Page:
20161007_204154We’ve decided to name our son Isaiah. When we first were discussing creating this blog, a verse of Scripture popped into my (Dan’s) head: “Behold, I am doing a new thing; now it springs forth, do you not perceive it? I will make a way in the wilderness and rivers in the desert” (Isaiah 43:19). We very much feel that this is a wilderness we find ourselves in, and we have no idea where we’re headed or why we’re headed there. At the same time, paradoxically, we believe that God is absolutely charting the course for our family.

I remembered a second passage while putting this blog together, also from Isaiah, and it pretty well perfectly summarizes why we like the name:

Why do you say, O Jacob, and assert, O Israel,
“My way is hidden from the LORD,
And the justice due me escapes the notice of my God”?

Do you not know? Have you not heard?
The Everlasting God, the LORD, the Creator of the ends of the earth
Does not become weary or tired.
His understanding is inscrutable.

He gives strength to the weary,
And to him who lacks might He increases power.

Though youths grow weary and tired,
And vigorous young men stumble badly,

Yet those who wait for the LORD
Will gain new strength;
They will mount up with wings like eagles,
They will run and not get tired,
They will walk and not become weary.

-Isaiah 40:27-31

We have always prayed that God would be glorified in all that we do as a family. I must confess I have no idea how God is glorified through the death of the person who’s the closest to unstained innocence as it is possible to be on this earth. I don’t know what we’re supposed to be learning, or what God expects for us in this stage in life. All we can do is hold on to the promises He’s already made:

For I know the plans I have for you,” says the LORD. “They are plans for good and not for disaster, to give you a future and a hope. In those days when you pray, I will listen. If you look for me wholeheartedly, you will find me. I will be found by you,” says the LORD.

-Jeremiah 29:11-14

Again, we could never thank everyone enough for their prayers, support, kind words, and gifts. It’s all been a little overwhelming.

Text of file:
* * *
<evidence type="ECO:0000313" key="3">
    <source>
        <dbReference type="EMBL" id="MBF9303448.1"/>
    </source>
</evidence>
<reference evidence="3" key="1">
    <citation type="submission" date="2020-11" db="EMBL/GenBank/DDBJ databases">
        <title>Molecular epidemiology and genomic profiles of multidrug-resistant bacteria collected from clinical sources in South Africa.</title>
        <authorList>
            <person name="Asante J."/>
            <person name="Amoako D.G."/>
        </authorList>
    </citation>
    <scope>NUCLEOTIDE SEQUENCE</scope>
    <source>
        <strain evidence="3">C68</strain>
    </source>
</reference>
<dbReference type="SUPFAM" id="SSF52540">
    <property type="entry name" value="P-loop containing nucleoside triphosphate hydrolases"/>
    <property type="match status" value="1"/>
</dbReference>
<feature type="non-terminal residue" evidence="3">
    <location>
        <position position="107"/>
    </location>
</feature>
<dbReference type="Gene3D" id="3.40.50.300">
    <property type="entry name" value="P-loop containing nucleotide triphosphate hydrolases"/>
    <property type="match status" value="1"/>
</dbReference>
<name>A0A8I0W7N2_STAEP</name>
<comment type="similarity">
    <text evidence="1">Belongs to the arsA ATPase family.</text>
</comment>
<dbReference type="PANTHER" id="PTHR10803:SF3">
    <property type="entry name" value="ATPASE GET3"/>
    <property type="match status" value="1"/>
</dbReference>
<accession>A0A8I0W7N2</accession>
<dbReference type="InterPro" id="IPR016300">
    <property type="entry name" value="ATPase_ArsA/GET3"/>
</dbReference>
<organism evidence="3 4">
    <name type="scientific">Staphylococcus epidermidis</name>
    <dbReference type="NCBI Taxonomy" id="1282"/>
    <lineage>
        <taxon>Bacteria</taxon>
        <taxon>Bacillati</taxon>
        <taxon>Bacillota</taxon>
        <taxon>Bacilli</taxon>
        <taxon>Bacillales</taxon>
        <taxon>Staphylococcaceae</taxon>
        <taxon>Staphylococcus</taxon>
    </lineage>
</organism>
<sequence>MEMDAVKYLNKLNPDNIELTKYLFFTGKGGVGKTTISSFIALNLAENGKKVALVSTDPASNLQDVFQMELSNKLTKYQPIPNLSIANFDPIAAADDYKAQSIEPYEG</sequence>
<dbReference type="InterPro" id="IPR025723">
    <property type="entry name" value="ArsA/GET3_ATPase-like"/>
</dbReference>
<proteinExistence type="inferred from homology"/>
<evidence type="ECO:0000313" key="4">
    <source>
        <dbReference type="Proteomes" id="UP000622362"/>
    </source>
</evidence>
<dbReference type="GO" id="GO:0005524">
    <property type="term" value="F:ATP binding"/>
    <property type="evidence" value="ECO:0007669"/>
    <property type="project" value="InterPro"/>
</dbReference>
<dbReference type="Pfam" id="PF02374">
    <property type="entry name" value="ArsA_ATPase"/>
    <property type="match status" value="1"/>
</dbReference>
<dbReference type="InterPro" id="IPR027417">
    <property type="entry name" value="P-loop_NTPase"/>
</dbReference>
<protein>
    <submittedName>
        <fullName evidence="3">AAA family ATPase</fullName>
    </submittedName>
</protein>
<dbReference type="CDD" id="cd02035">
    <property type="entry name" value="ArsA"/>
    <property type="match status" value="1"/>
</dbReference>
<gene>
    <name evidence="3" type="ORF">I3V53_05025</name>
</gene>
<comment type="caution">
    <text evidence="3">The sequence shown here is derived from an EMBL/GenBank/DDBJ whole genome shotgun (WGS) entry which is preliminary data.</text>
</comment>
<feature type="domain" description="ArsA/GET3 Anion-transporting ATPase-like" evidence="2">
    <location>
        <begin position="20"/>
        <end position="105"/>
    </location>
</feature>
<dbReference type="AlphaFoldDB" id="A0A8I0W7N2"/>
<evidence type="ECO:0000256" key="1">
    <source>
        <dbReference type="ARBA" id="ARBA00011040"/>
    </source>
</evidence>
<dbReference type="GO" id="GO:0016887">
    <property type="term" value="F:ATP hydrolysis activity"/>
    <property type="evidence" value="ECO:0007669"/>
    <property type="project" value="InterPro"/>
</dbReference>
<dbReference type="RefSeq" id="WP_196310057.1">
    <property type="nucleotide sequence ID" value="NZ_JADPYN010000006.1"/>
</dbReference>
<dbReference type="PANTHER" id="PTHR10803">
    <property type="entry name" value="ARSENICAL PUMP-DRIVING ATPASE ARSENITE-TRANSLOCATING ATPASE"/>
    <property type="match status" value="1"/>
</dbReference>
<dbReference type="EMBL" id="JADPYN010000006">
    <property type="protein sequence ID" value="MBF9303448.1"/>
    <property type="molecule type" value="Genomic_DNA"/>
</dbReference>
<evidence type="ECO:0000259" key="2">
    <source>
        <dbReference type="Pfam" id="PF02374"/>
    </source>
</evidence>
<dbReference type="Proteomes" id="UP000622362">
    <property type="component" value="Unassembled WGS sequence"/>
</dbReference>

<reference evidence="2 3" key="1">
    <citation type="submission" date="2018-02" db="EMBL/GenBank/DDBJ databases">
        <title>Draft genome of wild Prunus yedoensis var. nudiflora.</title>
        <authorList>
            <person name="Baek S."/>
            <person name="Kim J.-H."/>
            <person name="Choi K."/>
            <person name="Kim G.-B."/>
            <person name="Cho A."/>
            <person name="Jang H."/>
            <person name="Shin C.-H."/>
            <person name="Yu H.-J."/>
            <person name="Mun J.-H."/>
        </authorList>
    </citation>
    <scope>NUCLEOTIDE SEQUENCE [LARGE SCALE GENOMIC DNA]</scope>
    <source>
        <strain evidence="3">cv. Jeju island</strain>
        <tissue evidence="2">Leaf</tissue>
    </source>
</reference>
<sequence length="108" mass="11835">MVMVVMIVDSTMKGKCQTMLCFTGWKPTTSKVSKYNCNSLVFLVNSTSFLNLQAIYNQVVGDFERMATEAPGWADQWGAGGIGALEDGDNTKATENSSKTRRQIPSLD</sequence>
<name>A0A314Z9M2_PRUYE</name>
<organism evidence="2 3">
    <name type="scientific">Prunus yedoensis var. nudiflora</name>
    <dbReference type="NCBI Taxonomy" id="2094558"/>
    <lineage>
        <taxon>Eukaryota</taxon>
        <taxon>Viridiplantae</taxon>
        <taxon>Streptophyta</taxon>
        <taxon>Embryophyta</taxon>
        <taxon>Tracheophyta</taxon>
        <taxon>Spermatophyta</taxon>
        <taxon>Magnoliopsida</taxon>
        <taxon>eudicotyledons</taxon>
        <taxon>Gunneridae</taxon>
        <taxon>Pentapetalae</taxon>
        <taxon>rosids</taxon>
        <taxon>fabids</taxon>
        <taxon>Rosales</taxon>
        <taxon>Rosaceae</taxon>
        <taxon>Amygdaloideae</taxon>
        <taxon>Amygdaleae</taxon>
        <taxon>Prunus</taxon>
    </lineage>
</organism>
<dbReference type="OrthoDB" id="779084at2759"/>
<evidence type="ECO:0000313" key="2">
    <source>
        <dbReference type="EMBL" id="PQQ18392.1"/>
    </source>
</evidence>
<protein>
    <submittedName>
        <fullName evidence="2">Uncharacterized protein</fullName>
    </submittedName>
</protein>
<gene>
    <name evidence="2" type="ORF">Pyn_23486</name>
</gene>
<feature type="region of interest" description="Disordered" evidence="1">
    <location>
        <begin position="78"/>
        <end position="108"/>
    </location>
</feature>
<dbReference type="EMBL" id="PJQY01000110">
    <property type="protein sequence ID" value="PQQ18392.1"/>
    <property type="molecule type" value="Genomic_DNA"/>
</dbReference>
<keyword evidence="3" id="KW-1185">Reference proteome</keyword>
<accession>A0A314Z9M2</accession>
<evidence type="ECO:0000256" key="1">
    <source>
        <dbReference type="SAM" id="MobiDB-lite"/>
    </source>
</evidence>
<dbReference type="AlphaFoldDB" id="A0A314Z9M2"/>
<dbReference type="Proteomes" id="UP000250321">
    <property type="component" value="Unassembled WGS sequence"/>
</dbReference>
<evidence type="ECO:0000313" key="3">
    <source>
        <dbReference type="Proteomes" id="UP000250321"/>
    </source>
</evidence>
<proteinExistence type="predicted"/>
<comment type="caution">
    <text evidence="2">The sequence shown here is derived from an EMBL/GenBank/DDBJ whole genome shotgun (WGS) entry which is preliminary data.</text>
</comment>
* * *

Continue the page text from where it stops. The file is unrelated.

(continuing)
If you’d like, we could still use prayer:

  • Calming down enough to truly sleep has continued to be very difficult for both of us. When it’s quiet, that’s when the worries, concerns, fears, and emotions are the loudest.
  • Wisdom in creating the care plan for baby Isaiah – there are so many things to weigh, determine, and decide, we want to do what’s best and what’s right.
  • Peace for all of our hearts, and strength for all our spirits. Stephanie, Dan, and Evelynn are all facing challenges in processing such difficult circumstances, and the challenges each faces are different. We have all accepted that God has chosen to call Isaiah home, but that doesn’t necessarily remove the fears, feelings of inadequacy and guilt, or the sadness.

Thanks for bearing with us – we’re not sure how the next few months will go, but we are sure we couldn’t do it without you all!

With Love,

Dan and Stephanie

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5 thoughts on “What’s in a name?

  1. Words pale and fail us at this unbearably sad and heartbreaking time. Just please know we have you in our hearts and prayers. Love, Uncle John and Aunt Barbara

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  2. Dear sweet Isaiah…may the sounds of the heartbeat of your mom; the deep rumble of your father’s voice; the laughter of your sisters, be indicators from God to you of how much they love and care for you. Many of us love you and pray for God’s best for you and your family.

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  3. Our Lord has given you and will continue to strengthen you through this desert in your life. Isaiah is a wonderful name. God bless!